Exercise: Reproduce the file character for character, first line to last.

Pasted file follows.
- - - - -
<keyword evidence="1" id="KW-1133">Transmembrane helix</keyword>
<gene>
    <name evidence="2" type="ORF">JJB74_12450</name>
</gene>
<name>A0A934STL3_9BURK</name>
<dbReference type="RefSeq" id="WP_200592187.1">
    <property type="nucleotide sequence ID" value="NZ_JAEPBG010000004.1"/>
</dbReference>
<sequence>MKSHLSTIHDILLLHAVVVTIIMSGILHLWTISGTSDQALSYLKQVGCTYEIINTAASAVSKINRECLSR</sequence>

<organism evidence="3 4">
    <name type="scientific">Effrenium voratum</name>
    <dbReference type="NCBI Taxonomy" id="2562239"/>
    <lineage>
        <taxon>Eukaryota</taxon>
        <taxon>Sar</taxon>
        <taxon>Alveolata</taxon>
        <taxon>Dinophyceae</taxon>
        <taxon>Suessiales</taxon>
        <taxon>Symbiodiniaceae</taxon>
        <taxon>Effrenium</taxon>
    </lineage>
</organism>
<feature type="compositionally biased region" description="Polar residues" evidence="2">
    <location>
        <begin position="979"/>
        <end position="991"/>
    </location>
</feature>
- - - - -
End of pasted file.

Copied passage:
<keyword evidence="1" id="KW-1133">Transmembrane helix</keyword>
<gene>
    <name evidence="2" type="ORF">JJB74_12450</name>
</gene>
<name>A0A934STL3_9BURK</name>
<dbReference type="RefSeq" id="WP_200592187.1">
    <property type="nucleotide sequence ID" value="NZ_JAEPBG010000004.1"/>
</dbReference>
<sequence>MKSHLSTIHDILLLHAVVVTIIMSGILHLWTISGTSDQALSYLKQVGCTYEIINTAASAVSKINRECLSR</sequence>

<organism evidence="3 4">
    <name type="scientific">Effrenium voratum</name>
    <dbReference type="NCBI Taxonomy" id="2562239"/>
    <lineage>
        <taxon>Eukaryota</taxon>
        <taxon>Sar</taxon>
        <taxon>Alveolata</taxon>
        <taxon>Dinophyceae</taxon>
        <taxon>Suessiales</taxon>
        <taxon>Symbiodiniaceae</taxon>
        <taxon>Effrenium</taxon>
    </lineage>
</organism>
<feature type="compositionally biased region" description="Polar residues" evidence="2">
    <location>
        <begin position="979"/>
        <end position="991"/>
    </location>
</feature>